In order to set up a frame of reference for the analyses to come, we will begin with a brief introduction to the German art scene in the immediate post-war era.

The Long Silence: The German post-war art scene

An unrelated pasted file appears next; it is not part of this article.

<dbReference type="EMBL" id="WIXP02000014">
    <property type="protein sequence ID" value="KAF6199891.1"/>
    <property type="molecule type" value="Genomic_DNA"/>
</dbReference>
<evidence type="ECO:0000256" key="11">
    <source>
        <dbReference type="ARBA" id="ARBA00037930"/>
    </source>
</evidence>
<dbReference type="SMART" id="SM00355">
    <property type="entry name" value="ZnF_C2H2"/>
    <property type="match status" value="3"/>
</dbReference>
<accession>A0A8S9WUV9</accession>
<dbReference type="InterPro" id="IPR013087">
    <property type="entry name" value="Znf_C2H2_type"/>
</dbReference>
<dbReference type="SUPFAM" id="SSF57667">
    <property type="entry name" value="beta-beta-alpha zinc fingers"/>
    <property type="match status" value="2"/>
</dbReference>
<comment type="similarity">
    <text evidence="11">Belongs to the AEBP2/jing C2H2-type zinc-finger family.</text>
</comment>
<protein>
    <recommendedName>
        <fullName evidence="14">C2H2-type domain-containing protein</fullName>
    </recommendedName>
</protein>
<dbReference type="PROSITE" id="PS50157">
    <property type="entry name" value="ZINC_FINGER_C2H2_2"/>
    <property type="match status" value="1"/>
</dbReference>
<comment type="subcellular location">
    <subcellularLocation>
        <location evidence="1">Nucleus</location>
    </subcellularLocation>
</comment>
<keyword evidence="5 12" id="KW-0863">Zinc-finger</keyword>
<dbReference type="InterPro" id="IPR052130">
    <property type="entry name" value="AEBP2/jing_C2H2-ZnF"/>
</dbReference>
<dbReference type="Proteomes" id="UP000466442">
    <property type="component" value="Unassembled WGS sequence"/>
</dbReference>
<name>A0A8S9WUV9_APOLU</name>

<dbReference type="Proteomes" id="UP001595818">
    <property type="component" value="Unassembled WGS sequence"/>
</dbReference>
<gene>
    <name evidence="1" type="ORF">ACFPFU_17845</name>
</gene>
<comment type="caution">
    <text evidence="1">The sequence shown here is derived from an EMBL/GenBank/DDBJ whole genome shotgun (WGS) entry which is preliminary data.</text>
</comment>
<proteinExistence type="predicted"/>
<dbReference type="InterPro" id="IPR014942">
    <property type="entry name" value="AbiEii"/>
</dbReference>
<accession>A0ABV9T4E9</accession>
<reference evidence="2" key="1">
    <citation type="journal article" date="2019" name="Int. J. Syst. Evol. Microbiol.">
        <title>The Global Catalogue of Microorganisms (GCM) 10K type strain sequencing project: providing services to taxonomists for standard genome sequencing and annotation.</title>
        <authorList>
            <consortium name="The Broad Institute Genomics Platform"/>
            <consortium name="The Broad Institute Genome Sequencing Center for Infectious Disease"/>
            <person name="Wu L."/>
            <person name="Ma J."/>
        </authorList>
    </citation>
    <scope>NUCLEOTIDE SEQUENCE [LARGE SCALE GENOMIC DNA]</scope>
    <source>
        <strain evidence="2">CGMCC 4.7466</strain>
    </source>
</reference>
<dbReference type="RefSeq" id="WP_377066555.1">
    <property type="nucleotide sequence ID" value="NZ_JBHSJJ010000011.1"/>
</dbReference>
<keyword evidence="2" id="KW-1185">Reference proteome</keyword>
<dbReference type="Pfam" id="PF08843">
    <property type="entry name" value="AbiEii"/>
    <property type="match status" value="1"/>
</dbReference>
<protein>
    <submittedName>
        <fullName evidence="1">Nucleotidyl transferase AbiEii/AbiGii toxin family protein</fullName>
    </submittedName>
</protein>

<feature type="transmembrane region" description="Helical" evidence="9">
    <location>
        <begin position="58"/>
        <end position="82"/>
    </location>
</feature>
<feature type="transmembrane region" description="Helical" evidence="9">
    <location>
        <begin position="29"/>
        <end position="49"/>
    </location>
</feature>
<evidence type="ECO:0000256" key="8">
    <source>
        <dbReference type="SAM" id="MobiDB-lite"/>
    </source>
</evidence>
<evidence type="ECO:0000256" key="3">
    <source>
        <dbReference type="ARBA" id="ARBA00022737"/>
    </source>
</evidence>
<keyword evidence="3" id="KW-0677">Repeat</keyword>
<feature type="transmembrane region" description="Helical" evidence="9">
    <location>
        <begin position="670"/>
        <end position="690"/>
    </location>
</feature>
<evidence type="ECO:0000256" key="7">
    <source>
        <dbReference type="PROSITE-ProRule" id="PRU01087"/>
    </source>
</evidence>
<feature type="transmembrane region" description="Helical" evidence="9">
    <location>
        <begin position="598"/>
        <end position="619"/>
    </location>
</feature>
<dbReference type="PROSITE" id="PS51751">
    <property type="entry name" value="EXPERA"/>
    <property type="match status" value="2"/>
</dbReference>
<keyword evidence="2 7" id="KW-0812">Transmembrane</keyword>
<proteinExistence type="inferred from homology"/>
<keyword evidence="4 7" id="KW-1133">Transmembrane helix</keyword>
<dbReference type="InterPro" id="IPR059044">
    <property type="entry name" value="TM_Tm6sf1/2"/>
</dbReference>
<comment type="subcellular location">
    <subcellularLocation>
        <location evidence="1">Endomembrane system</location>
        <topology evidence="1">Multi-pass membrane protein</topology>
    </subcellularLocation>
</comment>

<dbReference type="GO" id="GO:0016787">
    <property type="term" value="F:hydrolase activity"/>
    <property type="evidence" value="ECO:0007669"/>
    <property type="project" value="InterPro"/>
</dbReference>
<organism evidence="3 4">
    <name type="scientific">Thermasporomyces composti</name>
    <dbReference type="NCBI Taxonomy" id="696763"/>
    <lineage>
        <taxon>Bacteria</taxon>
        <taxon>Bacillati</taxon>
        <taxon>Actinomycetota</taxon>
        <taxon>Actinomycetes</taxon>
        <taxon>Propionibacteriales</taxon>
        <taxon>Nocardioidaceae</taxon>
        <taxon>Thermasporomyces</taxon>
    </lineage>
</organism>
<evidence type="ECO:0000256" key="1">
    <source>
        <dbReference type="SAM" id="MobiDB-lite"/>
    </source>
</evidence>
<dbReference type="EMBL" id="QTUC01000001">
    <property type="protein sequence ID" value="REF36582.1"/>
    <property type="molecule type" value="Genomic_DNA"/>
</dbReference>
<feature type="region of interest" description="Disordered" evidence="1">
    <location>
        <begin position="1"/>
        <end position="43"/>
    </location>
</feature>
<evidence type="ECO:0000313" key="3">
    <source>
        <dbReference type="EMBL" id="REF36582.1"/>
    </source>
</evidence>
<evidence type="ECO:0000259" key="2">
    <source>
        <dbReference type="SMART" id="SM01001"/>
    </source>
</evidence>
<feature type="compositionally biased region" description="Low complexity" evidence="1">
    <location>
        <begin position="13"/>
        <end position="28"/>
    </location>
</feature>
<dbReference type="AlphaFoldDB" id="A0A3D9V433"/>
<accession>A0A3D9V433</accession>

Among those who, like Elie Wiesel, hesitated to grapple with memories of war, we find most of the artists of Germany. As stated by art historian and curator Stephanie Barron in the exhibition catalogue Art of Two Germanys. Cold War Cultures from 2009, the German artists generally preferred to address the present rather than the past.18 Referencing the German psychoanalysts Alexander (1908–82) and Margarete Mitscherlich (1917–2012) and their book Die Unfähigkeit zu trauern: Grundlagen kollektiven Verhaltens from 1967, Barron points to how the widespread amnesia among the Germans described in the book also afflicted the artists, prompting them to avoid creating images that evoked the immediate past. In their famous book, the Mitscherlichs offer an explanation, based on psychoanalytical thinking, of why the first many years after the war saw a widespread tendency in Germany – in fields ranging from politics to new construction projects – to repress and remain silent on the grief, guilt and trauma of World War II.19 They also explain how German society’s lack of impetus to delve into its Nazi past was, among other things, associated with the fact that such awarenesses would impede the economic growth already underway at the time.20